Your newborn baby’s head
The head of your newborn will be quite large, about 25% of his total body length. His skull is made up of several bones that will eventually fuse together; this permits your baby’s large head to squeeze through the narrow birth canal.
The heads of infants born by vaginal delivery often show some degree of molding – when the skull bones shift and overlap, making the top of your baby’s head look elongated or even pointed. This condition usually disappears without treatment within a few days, so don’t be distressed. The heads of babies born by Caesarean section or a breech delivery usually don’t show molding.
You will notice two ‘soft spots. These are the fontanelles on the top of the head. The anterior fontanelle is large and diamond shaped and closes when your baby is about 18 months old. The smaller, triangular-shaped posterior fontanelle at the back of the head closes around 6 months of age. The fontanelles will eventually disappear as the skull bones merge.
Your baby’s face
Your newborn’s face may look a bit puffy due to fluid accumulation, but often changes significantly after a few days. In some cases his features can be quite distorted, such as a folded ear, a flattened nose or a crooked jaw. Don’t worry, he’ll ‘look normal’ in no time at all.
Your newborn’s eyes
Due to the puffiness of their eyelids, some infants may not be able to open their eyes wide open right away. While eyes of dark-skinned babies are brown, other babies are usually born with blue eyes that may change colour over the following few months. A cross-eyed appearance can also be normal in the first six weeks.
A newborn’s ears may be distorted by the position as a result of the position they were in inside the uterus. This will normalise over time.
Wiggle that nose
Newborns tend to breathe through their noses – since the nasal passages are narrow, small amounts of mucus can cause babies to breathe noisily. Talk to your doctor about using salt-water nose drops and a bulb syringe to help clear the nasal passages.
When your baby opens his mouth, you may notice some small white spots on the roof of his mouth, near the centre. These small collections of cells are called Epstein’s pearls and along with fluid-filled cysts that are sometimes found on the gums, will disappear during the next few weeks.
Your baby’s neck
Newborns’ necks normally look very short because their necks tend to disappear in folds of the skin and their chubby cheeks.
Both male and female babies might have breast enlargement due to the female hormone that is passed from the mother to the foetus. Occasionally, a small amount of milky fluid may be released from the nipples; you should not squeeze your baby’s breast tissue.
Curvy arms and legs
Your newborn’s arms and legs are flexed and held close to his body and his hands and are usually clenched tightly. Your new baby’s fingernails can also be long enough to scratch his skin. A newborn’s feet and legs tend to curve inward due to the position he was lying in inside your womb.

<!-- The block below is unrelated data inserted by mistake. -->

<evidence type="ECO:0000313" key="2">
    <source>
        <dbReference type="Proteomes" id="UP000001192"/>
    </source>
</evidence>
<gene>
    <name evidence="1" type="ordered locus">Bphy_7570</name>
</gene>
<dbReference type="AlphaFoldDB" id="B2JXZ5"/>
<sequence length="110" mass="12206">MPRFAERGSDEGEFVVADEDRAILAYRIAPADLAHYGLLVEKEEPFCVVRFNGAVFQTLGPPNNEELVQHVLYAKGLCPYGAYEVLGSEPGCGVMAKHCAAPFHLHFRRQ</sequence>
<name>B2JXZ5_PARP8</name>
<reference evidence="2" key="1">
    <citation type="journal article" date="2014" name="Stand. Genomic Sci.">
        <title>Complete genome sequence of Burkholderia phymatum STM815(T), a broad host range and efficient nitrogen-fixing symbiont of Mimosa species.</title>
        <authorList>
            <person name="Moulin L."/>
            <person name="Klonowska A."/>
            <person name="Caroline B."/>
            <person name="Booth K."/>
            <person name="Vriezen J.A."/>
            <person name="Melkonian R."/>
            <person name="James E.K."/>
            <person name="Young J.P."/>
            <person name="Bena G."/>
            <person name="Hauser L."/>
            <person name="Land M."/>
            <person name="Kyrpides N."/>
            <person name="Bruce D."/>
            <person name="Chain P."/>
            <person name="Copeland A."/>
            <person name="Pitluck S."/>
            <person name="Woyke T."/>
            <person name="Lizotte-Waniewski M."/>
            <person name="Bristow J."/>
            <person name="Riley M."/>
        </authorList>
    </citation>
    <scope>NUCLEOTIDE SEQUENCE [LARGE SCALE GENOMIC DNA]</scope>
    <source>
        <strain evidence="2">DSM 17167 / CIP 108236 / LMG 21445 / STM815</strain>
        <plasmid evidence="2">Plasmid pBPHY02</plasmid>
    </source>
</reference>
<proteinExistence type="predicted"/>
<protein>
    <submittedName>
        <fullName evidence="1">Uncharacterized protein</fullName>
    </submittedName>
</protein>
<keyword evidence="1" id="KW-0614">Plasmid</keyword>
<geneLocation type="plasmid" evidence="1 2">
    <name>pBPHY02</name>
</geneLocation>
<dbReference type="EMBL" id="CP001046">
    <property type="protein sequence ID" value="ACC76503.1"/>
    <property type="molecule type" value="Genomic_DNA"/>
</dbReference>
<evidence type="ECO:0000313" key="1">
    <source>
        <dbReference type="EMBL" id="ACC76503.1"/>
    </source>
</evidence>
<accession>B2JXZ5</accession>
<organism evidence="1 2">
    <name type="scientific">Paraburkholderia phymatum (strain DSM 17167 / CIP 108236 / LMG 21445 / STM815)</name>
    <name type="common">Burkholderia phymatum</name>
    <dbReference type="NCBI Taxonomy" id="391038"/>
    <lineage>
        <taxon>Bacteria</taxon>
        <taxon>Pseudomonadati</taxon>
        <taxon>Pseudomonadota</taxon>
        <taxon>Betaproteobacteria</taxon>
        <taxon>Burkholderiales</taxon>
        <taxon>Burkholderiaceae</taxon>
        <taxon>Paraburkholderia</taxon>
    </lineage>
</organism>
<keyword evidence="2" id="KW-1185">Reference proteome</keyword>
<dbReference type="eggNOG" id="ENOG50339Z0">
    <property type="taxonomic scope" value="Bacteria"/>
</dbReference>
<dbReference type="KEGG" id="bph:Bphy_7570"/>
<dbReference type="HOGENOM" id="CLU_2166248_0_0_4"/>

Your baby’s belly
It is normal for a baby’s belly to appear full and rounded. The umbilical cord contains three blood vessels (two arteries and a vein) incased in a jelly-like substance. The cord is clamped of before it is cut to separate your baby from the placenta.
The sexual organs of male and female newborns may appear relatively large and swollen due to the exposure of hormones. In girls, the lips of the vagina may appear puffy and the skin may be somewhat wrinkled. Sometimes, a small pink tissue may protrude between the labia (hymenal tag) that will eventually recede into the labia as the genitals develop. In boys, the scrotum (the sack containing testicles) often looks swollen. The testicles may be difficult to feel inside the swollen scrotum.
Newborns are covered with various fluids after birth. This includes amniotic fluid, and often some blood. Babies are also coated with a thick, white substance called vernix caseosa, which consists of the foetus’ shed skins cells and skin gland secretions. Fine, soft hair (lanugo) may be found on your baby’s face, back and shoulders. This hair will disappear in the weeks to follow. Small, red bumps that often have a yellow or white ‘tip’ often occur on your baby’s face and on large parts of his body. It is a harmless condition and will fade within weeks.
Xanet is an award-winning journalist and Living and Loving’s digital editor. She has won numerous awards for her health and wellness articles and was a finalist for the Discovery Journalist of the Year in 2009 and again in 2011 for the Discovery Best Health Consumer Reporting and Feature Writing category. She is responsible for our online presence across social media channels and makes sure our moms have fresh and interesting articles to read every day. Learn more about Xanet Scheepers.